First, a look back to the past - Christchurch as it was not so long ago, when exchange student Lucas Kaupenjohann took more than 10,000 photos (3.5 per second) to create this timelapse movie. I love the way the effects make it look like a tiny model town. Lovely images from around C-city including Cathedral Square and the Arts Centre, plus the beachside suburb of Sumner - places that all look rather different now.
This next one is a long but rewarding watch (approx 45 mins) - a TVNZ special feature "5 days in the Red Zone" that follows a group of rural police officers who were called in to help out in Chch immediately after this year's big quake. Although filmed in February, this is pretty much our present-day reality... we still have military personnel at cordon checkpoints, there are many roads & bridges awaiting repairs, buildings are constantly being demolished and the ground is still shaking. A 5.5 aftershock just yesterday reminded us that this is still very much an active earthquake zone. Oh what fun.
For shits & giggles, here's a map of the fault lines we're living on top of and the shakes they've generated...
GNS Science website.
And finally, time to look forward... to cast our eyes towards the future and what it might hold for Shakeytown. There have been many calls for our new-look city to embrace people-powered transport, and to be more cycle- and pedestrian-friendly. Our flat topography surely makes us ideal as a cycling city... and there are more than just health benefits as Public Address writer, David Haywood, points out in "131 million reasons to Copenhagenize Christchurch". Christchurch, the cycle city... back to the future in a way - check out this picture I saw in Te Papa earlier this year:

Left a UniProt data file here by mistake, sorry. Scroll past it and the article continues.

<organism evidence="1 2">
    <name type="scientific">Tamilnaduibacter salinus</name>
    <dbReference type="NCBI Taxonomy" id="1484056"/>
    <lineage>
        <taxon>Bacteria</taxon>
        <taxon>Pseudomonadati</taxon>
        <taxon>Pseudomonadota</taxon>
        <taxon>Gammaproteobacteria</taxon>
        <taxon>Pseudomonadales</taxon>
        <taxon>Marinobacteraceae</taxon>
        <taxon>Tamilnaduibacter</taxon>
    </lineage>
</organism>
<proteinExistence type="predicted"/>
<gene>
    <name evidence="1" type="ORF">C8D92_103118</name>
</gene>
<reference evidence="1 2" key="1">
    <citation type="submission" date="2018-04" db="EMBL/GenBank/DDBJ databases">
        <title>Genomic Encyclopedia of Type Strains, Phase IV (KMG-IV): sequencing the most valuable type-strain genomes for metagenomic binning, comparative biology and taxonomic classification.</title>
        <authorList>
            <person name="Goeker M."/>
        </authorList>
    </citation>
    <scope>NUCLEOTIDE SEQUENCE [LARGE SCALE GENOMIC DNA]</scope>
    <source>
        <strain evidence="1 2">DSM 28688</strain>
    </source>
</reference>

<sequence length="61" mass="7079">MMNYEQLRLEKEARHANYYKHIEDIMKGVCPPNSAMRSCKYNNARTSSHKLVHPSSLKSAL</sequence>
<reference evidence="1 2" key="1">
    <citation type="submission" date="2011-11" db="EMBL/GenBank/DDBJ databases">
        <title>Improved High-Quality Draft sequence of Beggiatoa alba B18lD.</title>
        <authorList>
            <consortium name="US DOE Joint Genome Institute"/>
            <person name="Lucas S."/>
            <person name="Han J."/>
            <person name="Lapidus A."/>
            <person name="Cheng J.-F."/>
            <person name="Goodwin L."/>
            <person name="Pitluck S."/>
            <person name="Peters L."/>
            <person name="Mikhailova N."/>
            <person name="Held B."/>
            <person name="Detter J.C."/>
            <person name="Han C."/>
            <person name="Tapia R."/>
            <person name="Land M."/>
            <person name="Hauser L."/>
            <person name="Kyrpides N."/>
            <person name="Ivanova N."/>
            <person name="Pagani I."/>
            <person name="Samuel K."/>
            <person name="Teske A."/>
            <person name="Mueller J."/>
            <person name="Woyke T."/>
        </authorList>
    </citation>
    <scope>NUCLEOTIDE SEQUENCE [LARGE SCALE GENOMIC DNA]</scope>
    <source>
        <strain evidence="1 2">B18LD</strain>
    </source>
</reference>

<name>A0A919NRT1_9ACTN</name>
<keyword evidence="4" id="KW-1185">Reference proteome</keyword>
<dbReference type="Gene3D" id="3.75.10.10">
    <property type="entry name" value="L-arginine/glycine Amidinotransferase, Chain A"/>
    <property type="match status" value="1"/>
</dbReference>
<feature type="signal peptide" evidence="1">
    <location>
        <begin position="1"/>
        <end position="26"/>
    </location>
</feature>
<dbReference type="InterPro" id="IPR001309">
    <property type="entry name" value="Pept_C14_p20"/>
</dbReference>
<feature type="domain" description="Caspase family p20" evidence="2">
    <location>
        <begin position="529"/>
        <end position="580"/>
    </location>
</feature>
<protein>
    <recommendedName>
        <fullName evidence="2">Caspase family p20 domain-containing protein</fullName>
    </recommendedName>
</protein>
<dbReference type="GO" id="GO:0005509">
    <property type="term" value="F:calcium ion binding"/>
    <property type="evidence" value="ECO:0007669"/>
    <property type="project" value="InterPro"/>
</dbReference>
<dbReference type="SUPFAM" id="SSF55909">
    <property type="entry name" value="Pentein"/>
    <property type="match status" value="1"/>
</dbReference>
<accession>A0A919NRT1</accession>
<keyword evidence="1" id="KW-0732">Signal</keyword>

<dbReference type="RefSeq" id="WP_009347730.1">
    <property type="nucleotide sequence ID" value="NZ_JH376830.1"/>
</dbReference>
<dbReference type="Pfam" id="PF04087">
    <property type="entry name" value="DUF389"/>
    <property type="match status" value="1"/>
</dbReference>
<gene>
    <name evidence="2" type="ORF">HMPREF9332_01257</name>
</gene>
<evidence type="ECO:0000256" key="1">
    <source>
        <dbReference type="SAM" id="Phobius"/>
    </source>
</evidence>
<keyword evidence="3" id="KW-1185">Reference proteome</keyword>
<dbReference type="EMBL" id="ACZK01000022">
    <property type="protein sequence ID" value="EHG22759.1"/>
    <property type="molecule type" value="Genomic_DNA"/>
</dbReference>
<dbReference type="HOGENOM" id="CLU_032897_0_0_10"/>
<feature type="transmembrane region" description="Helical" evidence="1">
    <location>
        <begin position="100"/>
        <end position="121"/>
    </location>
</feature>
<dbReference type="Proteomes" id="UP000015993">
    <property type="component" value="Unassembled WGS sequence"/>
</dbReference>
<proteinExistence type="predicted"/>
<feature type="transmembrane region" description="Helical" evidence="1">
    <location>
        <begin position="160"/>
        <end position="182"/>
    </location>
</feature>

(apologies for the dodgy pic... I kept expecting to get thrown out for snapping!)If you can't read the blurry type at the bottom, it says that in 1900 there were 71 bicycle factories in New Zealand of which 25 were in Christchurch which was known as Cyclepolis.
Ok so the name sucks and I'm sure we can come up with a better one, but the idea is sound. We're a flatland city (for the most part), we enjoy a relatively temperate climate and we have a chance to encourage a healthier, greener mode of personal transport. By creating safe lanes and spaces - all across the city - for walking and cycling, anyone who wishes to travel in a way that benefits themselves and the planet could do so without having to play dodgems with heavy traffic.
I tell ya, in these times of gridlock and skyrocketing petrol prices, it's enough to make even the most committed car-driver like myself consider cycling. If only it weren't for all that traffic...